Things to Do in Kansas? Check Out These Unusual Sights

Unusual, quirky, fun adventures across the Sunflower State

It is fun to hear about new and exciting places in our own backyard. No matter where you live, if you host visitors, they will likely tell you about some of the best places to visit and you didn’t have a clue these gems existed. This is the year for you to get a leg up on your guests’ discoveries and make plans to see some of the fun, unusual and interesting places Kansas has to enjoy!

World’s Largest Things, Incorporated / Facebook (Erika Nelson)

World’s Largest Collection of Smallest Version of Largest Things

It can be hard to even wrap your mind around the title of this museum, World’s Largest Collection of Smallest Version of Largest Things, in Lucas. Creator Erika Nelson travels the United States looking for the “big” roadside attractions, whether it is a ball of rubber bands or a rocking chair, takes photographs then makes the World’s Smallest Version of the World’s Largest Thing. The collection is housed in the Lucas, Kansas, Roadside Sideshow Expo and it is open by happenstance, possibly weekends and definitely viewable through the window.

The Garden of Eden / Facebook

Garden of Eden

While in Lucas, you need to stop by the Garden of Eden Sculpture Park. S.P. Dinsmoor was a Civil War veteran who, once he retired from farming, moved to town in 1904 and began building his cabin home and sculpture park within walking distance from Main Street and in view of those traveling by train. He planned this location to be a home and tourist attraction from the start, charging entrance fees for tours of the property, even while it was being built.

Dinsmoor prided himself in being a “free thinker.” He built his concrete house, concrete barn, concrete pyramid, and concrete spring that he supplied with water by illegally tapping into the town’s water main because it was simply his prerogative. His final piece was a concrete mausoleum to serve as his resting place.

Comanche, University of Kansas / custermuseum.org

Comanche, the Lone Survivor of the Battle of Little Bighorn

No U.S. Army soldier survived the 1876 Battle of Little Bighorn, but there was a lone survivor, a horse named Comanche. The horse belonged to Capt. Myles Keogh and had no less than seven bullet wounds. Many historians believe there were approximately 100 surviving horses but they were either captured or bolted.

After the battle, Comanche was retired to Ft. Abraham Lincoln in the Dakota Territory where the commanding officer ordered the horse to have a “special and comfortable stall fitted up for him, and he will not be ridden by any person whatever, under any circumstances nor will he be put to any kind of work.” Comanche was also given the honorary title of “second-in-command” of the 7th Calvary and served as the company mascot.

Upon Comanche’s death in 1890, the horse was given a funeral with full military honors, however he was not buried. His body was sent to the University of Kansas in Lawrence to be stuffed and put on display in the university’s Natural History Museum where he is one of the most popular finds in the museum.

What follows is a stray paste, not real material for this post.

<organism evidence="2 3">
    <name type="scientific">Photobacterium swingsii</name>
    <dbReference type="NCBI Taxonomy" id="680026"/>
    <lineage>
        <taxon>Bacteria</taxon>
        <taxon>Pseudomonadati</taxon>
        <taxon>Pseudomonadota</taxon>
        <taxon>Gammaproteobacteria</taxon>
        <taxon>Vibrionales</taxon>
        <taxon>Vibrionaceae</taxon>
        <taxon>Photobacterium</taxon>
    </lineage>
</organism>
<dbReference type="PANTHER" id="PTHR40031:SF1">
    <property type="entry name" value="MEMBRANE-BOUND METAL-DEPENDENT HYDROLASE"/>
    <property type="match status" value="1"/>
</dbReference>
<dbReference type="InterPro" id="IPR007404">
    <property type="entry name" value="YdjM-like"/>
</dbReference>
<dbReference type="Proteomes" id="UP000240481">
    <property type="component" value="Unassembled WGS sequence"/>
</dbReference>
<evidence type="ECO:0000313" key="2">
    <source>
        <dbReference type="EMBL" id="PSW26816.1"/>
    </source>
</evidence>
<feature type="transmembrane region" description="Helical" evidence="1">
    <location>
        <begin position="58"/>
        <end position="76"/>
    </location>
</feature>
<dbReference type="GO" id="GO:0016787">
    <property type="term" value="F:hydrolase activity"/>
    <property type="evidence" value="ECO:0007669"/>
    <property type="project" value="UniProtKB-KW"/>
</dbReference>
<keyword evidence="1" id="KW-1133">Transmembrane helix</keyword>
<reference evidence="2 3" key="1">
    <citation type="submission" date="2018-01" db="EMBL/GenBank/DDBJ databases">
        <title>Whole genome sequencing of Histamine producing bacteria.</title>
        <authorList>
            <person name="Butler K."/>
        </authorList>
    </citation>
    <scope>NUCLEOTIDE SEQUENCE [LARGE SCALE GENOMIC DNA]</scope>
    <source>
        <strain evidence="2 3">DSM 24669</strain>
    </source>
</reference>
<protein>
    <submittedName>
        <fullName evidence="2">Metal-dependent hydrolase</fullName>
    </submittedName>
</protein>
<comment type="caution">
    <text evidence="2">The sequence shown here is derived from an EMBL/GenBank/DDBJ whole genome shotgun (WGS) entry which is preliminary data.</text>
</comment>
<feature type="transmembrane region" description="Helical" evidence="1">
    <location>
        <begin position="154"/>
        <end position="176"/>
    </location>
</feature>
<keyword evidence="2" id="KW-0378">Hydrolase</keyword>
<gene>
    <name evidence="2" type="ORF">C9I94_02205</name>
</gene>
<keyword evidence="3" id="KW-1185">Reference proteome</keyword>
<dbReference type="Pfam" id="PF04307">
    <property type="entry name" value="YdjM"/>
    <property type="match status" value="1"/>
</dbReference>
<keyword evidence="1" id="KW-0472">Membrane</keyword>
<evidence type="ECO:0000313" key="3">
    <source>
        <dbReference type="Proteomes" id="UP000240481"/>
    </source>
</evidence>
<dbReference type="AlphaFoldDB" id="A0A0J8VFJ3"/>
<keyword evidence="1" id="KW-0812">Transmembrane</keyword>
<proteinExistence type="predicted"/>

Cosmosphere / Facebook


Head over to Hutchison and check out the world’s largest collection of U.S. and Russian aircraft. When you visit the Cosmosphere, you’ll be surprised to learn of its humble beginnings. The Cosmosphere got its start in 1962 in a poultry building at the Kansas State Fairgrounds where founder Patty Carey set up a planetarium projector and some folding chairs. The planetarium was well received and continued to expand to what it is today.

Cosmosphere / Facebook

Now the Cosmosphere houses 13,000 pieces including a Lockheed SR-71 Blackbird reconnaissance plan, the Liberty Bell 7 Mercury spacecraft that was recovered from the ocean floor and the Apollo 13 command module. The museum’s collection spans the entire space age, from early rocketry experiment to modern times, but it still holds true to its roots with a state-of-the-art planetarium.

Kansas Barbed Wire Museum / Facebook

Kansas Barbed Wire Museum

If you think the gun tamed the West, you’d be wrong. Barbed wire, which came with the settlers, defined individual plots of land, kept livestock in and the free-roaming bison out. This was a simple invention originally made for gardens but became a multi-million dollar industry in a few short years. And, believe it or not, people collect the wire-shaped the Midwestern farms and the ranches of the West.

Kansas Barbed Wire Museum / Facebook

In LaCrosse, take a journey through how the West was won and the range wars this “Devils Rope” ignited. The museum features dioramas, samples of barbed wire through the years, educational films and the barbed wire hall of fame.

If you happen to be near LaCrosse in May, stop by the Barbed Wire Festival as collectors converge to buy, sell and trade their vintage wire. It is a family-friendly event.

Are you ready to hit the road this year and travel in your state?

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